Metering arrangements. Metering arrangements should be made by the project proponents in consultation with the distribution utility keeping in view the guidelines or regulations notified by the respective state electricity regulatory commissions, if any. Meters should comply with the requirements of CEA regulations on the meter installation and operation.
Financial criteria. The project proponents should submit their letters of commitment along with board resolution for equity investments in the project, calculated on the basis of Rs 40 million per megawatt on a pro-rata basis.
Infrastructure criteria for land requirement. The project proponents should make arrangements for land required for the project as per conditions outlined by respective state competent authority.
Infrastructure criteria for grid connectivity requirement. The plant should be designed for interconnection with the grid at the distribution network at the voltage level depending on the installed capacity of the rooftop PV or small solar system generator.
(For the complete requirement list please visit www.mnre.gov.in)
[/stextbox]The government is also encouraging the use of rooftop power plants as a substitute for diesel-consuming and polluting DG sets. Most commercial buildings are dependent on diesel generators during power cuts. Investing in a rooftop solar power plant can offset diesel consumption and make the returns attractive. Added to this, the 30 per cent central finance assistance (CFA) in the form of capital subsidy would encourage investors. With a rooftop installation, one can recover the project’s cost within five t six years. Also, typically, a solar power plant has a life of 25 years with proper maintenance.
The return on investment (ROI) completely depends on the power purchase agreement signed by the project developer. While earlier the buying rate for power was Rs 17 per unit, today companies are ready to sell it at Rs 11 per unit, making only a marginal profit.Considering the current trend, the power purchase price can be estimated at Rs 13-14, so one can expect ROI within six to seven years.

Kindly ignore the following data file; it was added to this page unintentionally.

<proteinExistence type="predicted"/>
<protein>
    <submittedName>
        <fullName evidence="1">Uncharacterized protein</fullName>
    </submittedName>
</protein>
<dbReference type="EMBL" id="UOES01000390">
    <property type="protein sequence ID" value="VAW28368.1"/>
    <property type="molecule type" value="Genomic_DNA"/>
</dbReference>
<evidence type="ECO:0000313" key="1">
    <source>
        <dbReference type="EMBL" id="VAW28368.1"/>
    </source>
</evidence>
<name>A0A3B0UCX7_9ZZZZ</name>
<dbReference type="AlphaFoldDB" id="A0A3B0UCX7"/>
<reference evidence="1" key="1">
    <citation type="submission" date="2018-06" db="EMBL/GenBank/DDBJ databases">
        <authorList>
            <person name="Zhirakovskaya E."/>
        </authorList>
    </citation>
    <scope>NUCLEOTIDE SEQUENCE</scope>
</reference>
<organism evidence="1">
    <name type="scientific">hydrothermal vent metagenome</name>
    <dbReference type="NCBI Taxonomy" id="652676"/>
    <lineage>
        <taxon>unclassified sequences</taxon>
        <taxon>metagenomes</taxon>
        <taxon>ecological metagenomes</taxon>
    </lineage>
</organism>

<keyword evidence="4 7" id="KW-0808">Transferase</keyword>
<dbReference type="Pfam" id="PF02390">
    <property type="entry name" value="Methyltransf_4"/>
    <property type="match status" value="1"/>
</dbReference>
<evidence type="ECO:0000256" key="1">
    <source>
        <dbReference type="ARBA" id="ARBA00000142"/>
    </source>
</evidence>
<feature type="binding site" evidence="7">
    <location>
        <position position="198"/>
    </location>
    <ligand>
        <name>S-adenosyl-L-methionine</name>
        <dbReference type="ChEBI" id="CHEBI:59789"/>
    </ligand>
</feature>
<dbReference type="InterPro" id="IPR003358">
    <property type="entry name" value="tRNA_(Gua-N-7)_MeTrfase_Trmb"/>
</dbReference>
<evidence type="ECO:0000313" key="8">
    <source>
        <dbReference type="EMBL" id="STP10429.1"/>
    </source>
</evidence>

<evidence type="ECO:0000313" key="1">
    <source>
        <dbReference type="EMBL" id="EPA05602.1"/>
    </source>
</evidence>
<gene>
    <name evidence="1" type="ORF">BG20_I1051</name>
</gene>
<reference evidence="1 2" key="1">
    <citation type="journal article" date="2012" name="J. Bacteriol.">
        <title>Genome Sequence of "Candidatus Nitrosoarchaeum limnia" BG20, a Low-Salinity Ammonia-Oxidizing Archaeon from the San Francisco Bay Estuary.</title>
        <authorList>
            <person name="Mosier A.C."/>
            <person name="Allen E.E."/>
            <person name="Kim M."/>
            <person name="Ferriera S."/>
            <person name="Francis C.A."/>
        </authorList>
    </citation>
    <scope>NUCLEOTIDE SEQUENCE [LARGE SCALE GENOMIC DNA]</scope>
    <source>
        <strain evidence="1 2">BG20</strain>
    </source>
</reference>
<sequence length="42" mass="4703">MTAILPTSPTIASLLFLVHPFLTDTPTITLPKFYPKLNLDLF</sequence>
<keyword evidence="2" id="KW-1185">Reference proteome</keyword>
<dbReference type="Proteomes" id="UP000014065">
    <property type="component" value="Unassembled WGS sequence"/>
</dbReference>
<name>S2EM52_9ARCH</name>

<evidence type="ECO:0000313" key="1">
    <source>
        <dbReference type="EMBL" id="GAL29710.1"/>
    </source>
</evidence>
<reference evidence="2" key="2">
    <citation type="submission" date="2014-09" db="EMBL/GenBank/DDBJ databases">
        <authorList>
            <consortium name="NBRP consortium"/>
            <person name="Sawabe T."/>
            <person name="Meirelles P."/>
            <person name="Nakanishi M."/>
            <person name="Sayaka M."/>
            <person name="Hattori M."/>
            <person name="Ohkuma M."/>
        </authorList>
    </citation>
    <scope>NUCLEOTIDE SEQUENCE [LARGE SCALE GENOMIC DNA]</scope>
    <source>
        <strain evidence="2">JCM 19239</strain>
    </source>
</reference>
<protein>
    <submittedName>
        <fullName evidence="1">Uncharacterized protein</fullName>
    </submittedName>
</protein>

More benefits for commercial units
Rooftop installation makes more sense for commercial establishments as these can utilise the solar power during peak-load daytime periods, thus saving the money required to set up battery banks. Any amount of power not used can be stored in a battery bank for use at night when energy consumption is the least (about 10 per cent compared to the day).
Moreover, for small business establishments or small and medium enterprises (SMEs), a rooftop installation for grid connection is far more profitable than a multi-megawatt plant which requires installation of six to eight transformers. Transformers are at most 98 per cent efficient and therefor while generating solar power, some energy is lost due to the ineffciency of these transformers. So it is profitable to install smaller power plants with 100 per cent of electricity production, which can then be transferred to the local utility.
Government’s role in encouraging small producers
Change in government policies will help rapid growth of the solar power sector in our country via rooftop and other low-power solar plants. MNRE should quickly clarify when the power utilities will be instructed to buy solar power from 5kW-100kW solar plants at the same rate as +1MW plants. As more and more rooftop solar power plants feed power into the grid, local power utility companies should be happy to buy power at a higher price as this will help them earn carbon credits.
MNRE needs to remove all the remaining roadblocks to encourage rooftop and backyard solar power plants of 5 kW to 500 kW capacity to feed their solar power into the grid and augment shortage of supply from utility companies. Every other country in the world pays a high rate for such solar power fed into the grid and this makes such an investment very rewarding. The available metering technology is secure enough for the government to not worry about misuse.
Government subsidies for standalone rooftop PV installations vary from state to state. For standalone use, today, there is a system that comes with a 40-watt solar panel, 40V battery and two LED bulbs for around Rs 8000, to which the government provides close to a 50 per cent subsidy. By installing this solar system, monthly electricity bills fall by about Rs 60 a month (calculated at the rate of Rs 2 per unit). Conventional electricity bills are currently about Rs 6-7 per unit for residential purposes and Rs 10-12 per unit for commercial establishments.
The government is yet to announce the final specifications and subsidies (or incentives) for rooftop installations that feed into the grid.
The major challenge faced by the project developers is to realise the benefts of the policy. Not only do the specifications vary from state to state but also the buying rates. Some companies are buying power at as low as Rs 11 per unit, thus discouraging players from venturing into this segment as they make only a marginal profit.
Another challenge is that some unscrupulous players, instead of injecting solar power from their panels, may connect the mains power (conventional electricity) from their neighbour’s building to the grid. In such a scenario it becomes difficult for the energy meter to detect the mode of power. However, this challenge is being overcome by introducing innovative DC energy meters that detect the kind of power being transmitted and accept only the power generated by solar PV panels. While this concept is yet to take off in India, there are some specifications laid down y the government with regard to metering.
The author is an assistant editor at EFY